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Using new technology to monitor cattle

Animal Health: Stationary cameras and drones can be used in many ways

Thompson Rivers University student Chris Solecki testing out a drone which columnist Roy Lewis says can play a practical role in livestock management.

Technology has advanced for monitoring the health of cattle both at calving time and on pasture. Two operations I deal with during the calving season have used advanced cameras in the last several years. I have also seen demonstrations and heard a few presentations on drones for checking and monitoring cattle. It appears to be useful technology.

The technology is there to have high-resolution cameras with telephoto lenses which can pivot 360 degrees and go to infrared images at night. Even one camera strategically placed in the calving area can cover a big area. The question is how do they help us? .

Teachable moments

I run a calving rotation for University of Calgary Veterinary Medicine (UVCM). The learning and teaching experience can be huge with cameras. Showing new employees, students or urban visitors a calving cow has many teachable moments. For the herd manager, the lens can focus on what is protruding from the vulva and determine if a malpresentation needs to be brought in and corrected.

Calving behaviour can be taught because it allows one to let more cows calve in the winter naturally outdoors. Newborns can be brought into a shelter right away to minimizing frozen ears. I find many cows, if disturbed when brought into a barn during calving, will cease labour for a while. Some cameras can even be accessed through your phone so images can be looked at remotely. This way with a cow in labour, you can effortlessly check on her progress every 10 minutes if you wish.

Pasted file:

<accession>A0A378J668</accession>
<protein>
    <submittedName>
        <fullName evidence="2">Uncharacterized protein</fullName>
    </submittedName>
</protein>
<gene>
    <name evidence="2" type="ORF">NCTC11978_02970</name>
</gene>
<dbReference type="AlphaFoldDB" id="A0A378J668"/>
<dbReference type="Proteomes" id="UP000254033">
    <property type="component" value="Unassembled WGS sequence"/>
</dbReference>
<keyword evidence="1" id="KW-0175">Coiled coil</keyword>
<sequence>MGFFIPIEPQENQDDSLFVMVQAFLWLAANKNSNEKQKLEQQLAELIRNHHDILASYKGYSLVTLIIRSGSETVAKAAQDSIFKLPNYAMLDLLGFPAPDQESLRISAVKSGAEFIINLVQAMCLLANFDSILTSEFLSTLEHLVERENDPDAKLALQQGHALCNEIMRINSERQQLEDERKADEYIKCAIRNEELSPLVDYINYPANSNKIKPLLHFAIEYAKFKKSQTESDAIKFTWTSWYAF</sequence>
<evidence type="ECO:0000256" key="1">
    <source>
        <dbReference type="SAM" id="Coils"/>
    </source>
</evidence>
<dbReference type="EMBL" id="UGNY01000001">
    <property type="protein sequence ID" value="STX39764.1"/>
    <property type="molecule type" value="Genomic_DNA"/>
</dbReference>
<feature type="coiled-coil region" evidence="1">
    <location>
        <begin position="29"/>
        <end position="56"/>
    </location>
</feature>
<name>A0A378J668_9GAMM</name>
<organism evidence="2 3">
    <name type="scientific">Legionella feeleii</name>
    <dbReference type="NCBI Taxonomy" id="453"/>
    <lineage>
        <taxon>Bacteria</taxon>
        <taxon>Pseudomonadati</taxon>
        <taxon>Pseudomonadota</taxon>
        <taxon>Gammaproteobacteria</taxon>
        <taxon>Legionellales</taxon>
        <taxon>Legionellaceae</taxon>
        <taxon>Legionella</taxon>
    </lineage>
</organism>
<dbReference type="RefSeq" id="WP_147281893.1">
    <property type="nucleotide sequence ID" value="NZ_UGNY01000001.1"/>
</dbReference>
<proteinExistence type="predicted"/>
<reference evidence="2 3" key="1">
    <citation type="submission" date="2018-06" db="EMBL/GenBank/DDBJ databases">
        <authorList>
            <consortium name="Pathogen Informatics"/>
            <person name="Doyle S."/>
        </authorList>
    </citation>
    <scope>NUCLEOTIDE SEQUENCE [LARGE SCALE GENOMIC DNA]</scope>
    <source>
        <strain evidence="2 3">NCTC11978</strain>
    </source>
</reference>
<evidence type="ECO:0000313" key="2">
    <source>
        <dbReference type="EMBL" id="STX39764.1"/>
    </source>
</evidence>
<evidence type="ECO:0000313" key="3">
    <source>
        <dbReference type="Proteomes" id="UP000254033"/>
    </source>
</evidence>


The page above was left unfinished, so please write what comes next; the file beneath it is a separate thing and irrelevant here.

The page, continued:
By monitoring cattle with the camera this past spring, producers and students could prevent cows from stealing other cows’ calves and/or alert them to perform a few hand pulls right in the pen. An all-too-common complaint is losing calves from suffocation if the water bag gets stuck over the nose of a calf. You can watch on the camera to insure the water bag has broken or the cow has licked it off. If necessary you can quickly run to the calving area to save it.

In a case where a calf did not survive, reviewing the images on the camera showed it had survived about 20 minutes before succumbing which surprised me. It had been born very quickly (was a twin) so the bag did not break.

Other uses for cameras will help a producer see if newborns are up and sucking and determine any changes in cow behaviour and nesting, indicating impending calving. Cows off feed and not chewing their cud can easily be detected as well.

Monitor all aspects

Aside from calving season, cameras can be set up in a breeding pen to detect heats for AI or synchronization programs, or set up around watering bowls or mineral feeders to help observe abnormal behaviours, sickness and lameness. Auction markets use them to verify numbers of head when unloading, in the sale ring, or loading up. Cameras in the arrival feedlot pen can insure all cattle are finding feed and water. There are multiple uses for video cameras to improve our management, save more animals potentially and save labor.

Camera-equipped drones are quite new to the agricultural sector but Dr. John Church, a professor at Thompson River University in Kamloops B.C. who has done extensive experimentation with the technology, sees a huge potential in animal production.

Images are crystal clear and the machines can fly high and monitor the whole herd or drop down and carefully monitor one animal separated from the herd for a look at clinical signs and identification. They can zip from one side of the herd to another, so it is easy to follow an individual. The telephoto lenses can be phenomenal for reading ear tags or other identification from 90 feet away so the cattle are not disturbed. Monitoring feed bunks and cattle inventory are two additional uses in the feedlot for drones.

Drones can also save tremendous time for checking pasture conditions or checking operation of watering bowls or mineral feeders. On pasture, they can help identify lame animals or breeding bull injuries, and identify location for treatment.

Pastures can also be monitored to identify patches of noxious weeds, and to see if gates are closed. There are many uses for drones or stationary cameras in food animal production. We have probably just scratched the surface.

About the author


Roy Lewis is an Alberta-based veterinarian specializing in large-animal practice. He is also a part-time technical services vet for Merck Animal Health.



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